Thursday. Joau Crawford made
her debut as a star in this play
which is characterized as the
"'epic of the jazz age."
It is highly spectacular and
tense and from the standpoint of
something to think about after
ward, if you are inclined that way,
there will be plenty. But like
many other plays, if you don't like
has enough excitement to .carry
to be bothered with thinking, it
through two hours of keenly dra
The story briefly is that of a
girl who plays too fast and loses
a life of happiness in the playing.
Rod La Rocque plays the second
masculine lead. There is much
dancing in the play and as Joan
Crawford did a great deal of it
you may suppose it is good.
Kaleni Kiddies learn of
organization with fori
fancy and fact for children
nnder 12 years of age.
The three principals of "Trader
Horn," with several members of
the technical staff of the picture,
arrived U New York the first of
December on the S. S. Vulcania,
an Italian steamship, and left'
there for California three days la
ter. Harry Carey, who has the title
role in the fi!m transcription of
"Trader Horn," Edwina Booth
and Duncan Renaldo spent more
than seven months on location in
Africa", while a unit of thirty-five
persons, working under the su
pervision of W. S. Van Dyke, di
rector, accompanied the players
on a five thousand mile itinerary
through eastern and central Afri
ca. Setting out from Mombasa
on the east coast, the company
traveled by native conveyances,
boat and rail through Tanhanyika
Territory and the Uganda Protec
torate to the Lake Albert region!
This Is the Tirst Hollywood ex
pedition to vipit Africa for the
purpose or making a sound feat
ure photoplay. The total distance
covered will amount to more than
35.000 miles by the time the com
pany returns to California.
Thousands of natives were used
for sequences of the film, and
twenty tons of movie" equip
ment transported overthe entire
Members of the 'Trader Horn"
party who returned ' with Carey,
Renaldo and Miss Booth on the'
Vulcania included Robert A.
"Red" Golden, assistant director;
Clyde deVinna. head cameraman;
Earle A. Frank, cameraman; Al
Mesch, technician; Edward Corn
wall, and Will Riley electricians;
and Albert Arnold, general assis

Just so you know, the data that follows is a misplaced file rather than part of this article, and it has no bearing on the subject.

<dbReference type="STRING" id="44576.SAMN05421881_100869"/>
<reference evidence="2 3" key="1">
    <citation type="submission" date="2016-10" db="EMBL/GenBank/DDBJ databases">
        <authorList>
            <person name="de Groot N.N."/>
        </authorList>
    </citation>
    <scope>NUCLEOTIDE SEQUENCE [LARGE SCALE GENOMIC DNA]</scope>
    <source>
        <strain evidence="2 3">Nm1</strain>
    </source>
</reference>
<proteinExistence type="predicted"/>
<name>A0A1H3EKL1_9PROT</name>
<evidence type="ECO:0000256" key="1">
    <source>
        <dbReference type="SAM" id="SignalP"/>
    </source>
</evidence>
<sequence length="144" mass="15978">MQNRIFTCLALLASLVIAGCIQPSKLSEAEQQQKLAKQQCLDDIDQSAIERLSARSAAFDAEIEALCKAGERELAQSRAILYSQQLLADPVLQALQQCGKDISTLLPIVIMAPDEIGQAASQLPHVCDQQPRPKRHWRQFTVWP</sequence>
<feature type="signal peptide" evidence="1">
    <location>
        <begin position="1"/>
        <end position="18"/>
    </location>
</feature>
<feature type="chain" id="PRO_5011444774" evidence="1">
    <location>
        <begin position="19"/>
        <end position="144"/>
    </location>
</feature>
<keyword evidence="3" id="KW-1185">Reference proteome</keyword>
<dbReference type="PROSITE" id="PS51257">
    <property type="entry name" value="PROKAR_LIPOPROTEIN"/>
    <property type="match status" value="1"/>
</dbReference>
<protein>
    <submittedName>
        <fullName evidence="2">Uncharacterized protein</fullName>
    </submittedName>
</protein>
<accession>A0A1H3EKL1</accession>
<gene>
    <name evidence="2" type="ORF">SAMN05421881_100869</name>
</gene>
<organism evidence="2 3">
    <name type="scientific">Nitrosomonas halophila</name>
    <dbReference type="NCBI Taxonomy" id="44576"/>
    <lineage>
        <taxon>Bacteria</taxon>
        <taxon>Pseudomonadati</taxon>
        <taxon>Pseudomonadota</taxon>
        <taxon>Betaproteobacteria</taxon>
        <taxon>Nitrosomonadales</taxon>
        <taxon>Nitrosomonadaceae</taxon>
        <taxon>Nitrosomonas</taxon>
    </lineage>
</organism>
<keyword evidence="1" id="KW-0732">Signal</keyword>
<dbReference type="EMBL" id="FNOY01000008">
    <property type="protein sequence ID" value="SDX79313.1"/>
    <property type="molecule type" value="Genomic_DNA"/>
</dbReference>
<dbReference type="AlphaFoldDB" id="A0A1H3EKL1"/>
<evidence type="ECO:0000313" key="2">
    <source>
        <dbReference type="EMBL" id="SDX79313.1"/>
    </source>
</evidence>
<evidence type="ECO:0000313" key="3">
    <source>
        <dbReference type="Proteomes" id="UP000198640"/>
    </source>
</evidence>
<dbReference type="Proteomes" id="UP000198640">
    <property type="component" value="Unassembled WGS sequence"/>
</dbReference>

tant and E. M. Albright, press
Van Dyke is remaining at Mon
basa, East Africa, to clear up fin
al details of production, and
plans to sail for the United States
on December' 25. An African- na
tive who had a featured part in
the picture will return with him.
Among the animals brought
back as pets by the "Trader
Horn" adventurers were three red
colubus monkeys, a baby leopard
and a baby lion.
OF FILM PLAY
Work of Newspaper in Crime
Detection is Told Upon
Newspapers are blamed for and
credited with almost everything
under the sun but the weather
conditions. How a newspaper
may turn detective and ferret out
murder mysteries is the interest
ing theme of "In the Headlines,"
the play which will open at
Bligh's Capitol today and run
through Monday and Tuesday.
The play was written by James
Atherton Starr, a well known
newspaperman, and Joseph Jack
son, another newspaper man pre
pared the Viiaphone adaptation of
Grant Withers takes the lead in
the play which starts a tense sit
uation and holds it throughout
the play. Mystery stories always
make an appeal either in books
or on the screen and this one,
which has a love story winding
through it, should have much good
material for entertainment.
IRISH BO 1 1
Mickey Mouse club was organ
ized at the Fox Elsinore Satur
day afternoon and from the looks
and the sound it is to be a huge
success. The admission price for
Saturday was a penny plus a toy
or a clean potato. There were
$12 in pennies to turn over to the
Salvation Army which was to re
ceive all the pennies taken in and
three truck loads of potatoes and
toys were also taken to the Army
headquarters to be delivered to
less fortunate children for Christ
mas day. Judging from the pen
nies there were about 1200 chil
dren who attended the Saturday
The club is an honor affair.
There is a code which when lived